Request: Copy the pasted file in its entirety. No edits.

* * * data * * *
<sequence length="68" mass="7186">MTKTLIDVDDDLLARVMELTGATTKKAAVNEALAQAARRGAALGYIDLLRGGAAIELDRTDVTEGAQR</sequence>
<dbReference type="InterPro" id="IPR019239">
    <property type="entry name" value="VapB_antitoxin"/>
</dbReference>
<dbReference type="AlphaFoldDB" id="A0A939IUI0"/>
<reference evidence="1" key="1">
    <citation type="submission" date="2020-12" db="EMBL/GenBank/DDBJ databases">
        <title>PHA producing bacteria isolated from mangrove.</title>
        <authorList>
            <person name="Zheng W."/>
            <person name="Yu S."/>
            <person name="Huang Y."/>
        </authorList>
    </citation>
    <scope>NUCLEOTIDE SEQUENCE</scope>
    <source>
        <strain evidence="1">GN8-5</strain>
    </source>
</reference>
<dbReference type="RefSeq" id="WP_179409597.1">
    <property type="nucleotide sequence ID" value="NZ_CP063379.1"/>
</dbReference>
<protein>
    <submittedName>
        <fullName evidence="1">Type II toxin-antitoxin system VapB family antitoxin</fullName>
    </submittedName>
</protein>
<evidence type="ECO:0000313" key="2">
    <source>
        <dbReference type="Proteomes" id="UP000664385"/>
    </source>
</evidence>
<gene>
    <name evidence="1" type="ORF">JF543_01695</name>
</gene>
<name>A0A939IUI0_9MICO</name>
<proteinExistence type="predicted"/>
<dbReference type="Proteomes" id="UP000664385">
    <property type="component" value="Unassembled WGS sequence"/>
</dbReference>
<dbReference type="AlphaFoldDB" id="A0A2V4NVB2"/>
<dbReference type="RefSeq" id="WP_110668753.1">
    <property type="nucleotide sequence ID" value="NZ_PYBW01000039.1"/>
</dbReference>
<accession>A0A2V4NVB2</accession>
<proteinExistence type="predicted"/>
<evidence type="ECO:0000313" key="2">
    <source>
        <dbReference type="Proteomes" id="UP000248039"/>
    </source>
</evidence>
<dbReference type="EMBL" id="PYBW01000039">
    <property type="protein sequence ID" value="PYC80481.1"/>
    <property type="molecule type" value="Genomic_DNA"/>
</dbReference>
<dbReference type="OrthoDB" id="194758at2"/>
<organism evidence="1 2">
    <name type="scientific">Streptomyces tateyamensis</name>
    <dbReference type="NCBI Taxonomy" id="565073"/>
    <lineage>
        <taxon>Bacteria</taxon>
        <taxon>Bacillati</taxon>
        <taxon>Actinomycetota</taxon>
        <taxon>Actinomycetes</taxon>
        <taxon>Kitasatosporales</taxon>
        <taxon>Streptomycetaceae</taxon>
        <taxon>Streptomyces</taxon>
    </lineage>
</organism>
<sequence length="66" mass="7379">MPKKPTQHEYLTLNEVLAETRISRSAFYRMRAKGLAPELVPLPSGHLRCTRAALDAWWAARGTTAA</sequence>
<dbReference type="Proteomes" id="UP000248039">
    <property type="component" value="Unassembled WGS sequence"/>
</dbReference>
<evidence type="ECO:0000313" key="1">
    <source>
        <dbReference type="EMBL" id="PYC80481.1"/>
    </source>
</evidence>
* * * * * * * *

<sequence length="68" mass="7186">MTKTLIDVDDDLLARVMELTGATTKKAAVNEALAQAARRGAALGYIDLLRGGAAIELDRTDVTEGAQR</sequence>
<dbReference type="InterPro" id="IPR019239">
    <property type="entry name" value="VapB_antitoxin"/>
</dbReference>
<dbReference type="AlphaFoldDB" id="A0A939IUI0"/>
<reference evidence="1" key="1">
    <citation type="submission" date="2020-12" db="EMBL/GenBank/DDBJ databases">
        <title>PHA producing bacteria isolated from mangrove.</title>
        <authorList>
            <person name="Zheng W."/>
            <person name="Yu S."/>
            <person name="Huang Y."/>
        </authorList>
    </citation>
    <scope>NUCLEOTIDE SEQUENCE</scope>
    <source>
        <strain evidence="1">GN8-5</strain>
    </source>
</reference>
<dbReference type="RefSeq" id="WP_179409597.1">
    <property type="nucleotide sequence ID" value="NZ_CP063379.1"/>
</dbReference>
<protein>
    <submittedName>
        <fullName evidence="1">Type II toxin-antitoxin system VapB family antitoxin</fullName>
    </submittedName>
</protein>
<evidence type="ECO:0000313" key="2">
    <source>
        <dbReference type="Proteomes" id="UP000664385"/>
    </source>
</evidence>
<gene>
    <name evidence="1" type="ORF">JF543_01695</name>
</gene>
<name>A0A939IUI0_9MICO</name>
<proteinExistence type="predicted"/>
<dbReference type="Proteomes" id="UP000664385">
    <property type="component" value="Unassembled WGS sequence"/>
</dbReference>
<dbReference type="AlphaFoldDB" id="A0A2V4NVB2"/>
<dbReference type="RefSeq" id="WP_110668753.1">
    <property type="nucleotide sequence ID" value="NZ_PYBW01000039.1"/>
</dbReference>
<accession>A0A2V4NVB2</accession>
<proteinExistence type="predicted"/>
<evidence type="ECO:0000313" key="2">
    <source>
        <dbReference type="Proteomes" id="UP000248039"/>
    </source>
</evidence>
<dbReference type="EMBL" id="PYBW01000039">
    <property type="protein sequence ID" value="PYC80481.1"/>
    <property type="molecule type" value="Genomic_DNA"/>
</dbReference>
<dbReference type="OrthoDB" id="194758at2"/>
<organism evidence="1 2">
    <name type="scientific">Streptomyces tateyamensis</name>
    <dbReference type="NCBI Taxonomy" id="565073"/>
    <lineage>
        <taxon>Bacteria</taxon>
        <taxon>Bacillati</taxon>
        <taxon>Actinomycetota</taxon>
        <taxon>Actinomycetes</taxon>
        <taxon>Kitasatosporales</taxon>
        <taxon>Streptomycetaceae</taxon>
        <taxon>Streptomyces</taxon>
    </lineage>
</organism>
<sequence length="66" mass="7379">MPKKPTQHEYLTLNEVLAETRISRSAFYRMRAKGLAPELVPLPSGHLRCTRAALDAWWAARGTTAA</sequence>
<dbReference type="Proteomes" id="UP000248039">
    <property type="component" value="Unassembled WGS sequence"/>
</dbReference>
<evidence type="ECO:0000313" key="1">
    <source>
        <dbReference type="EMBL" id="PYC80481.1"/>
    </source>
</evidence>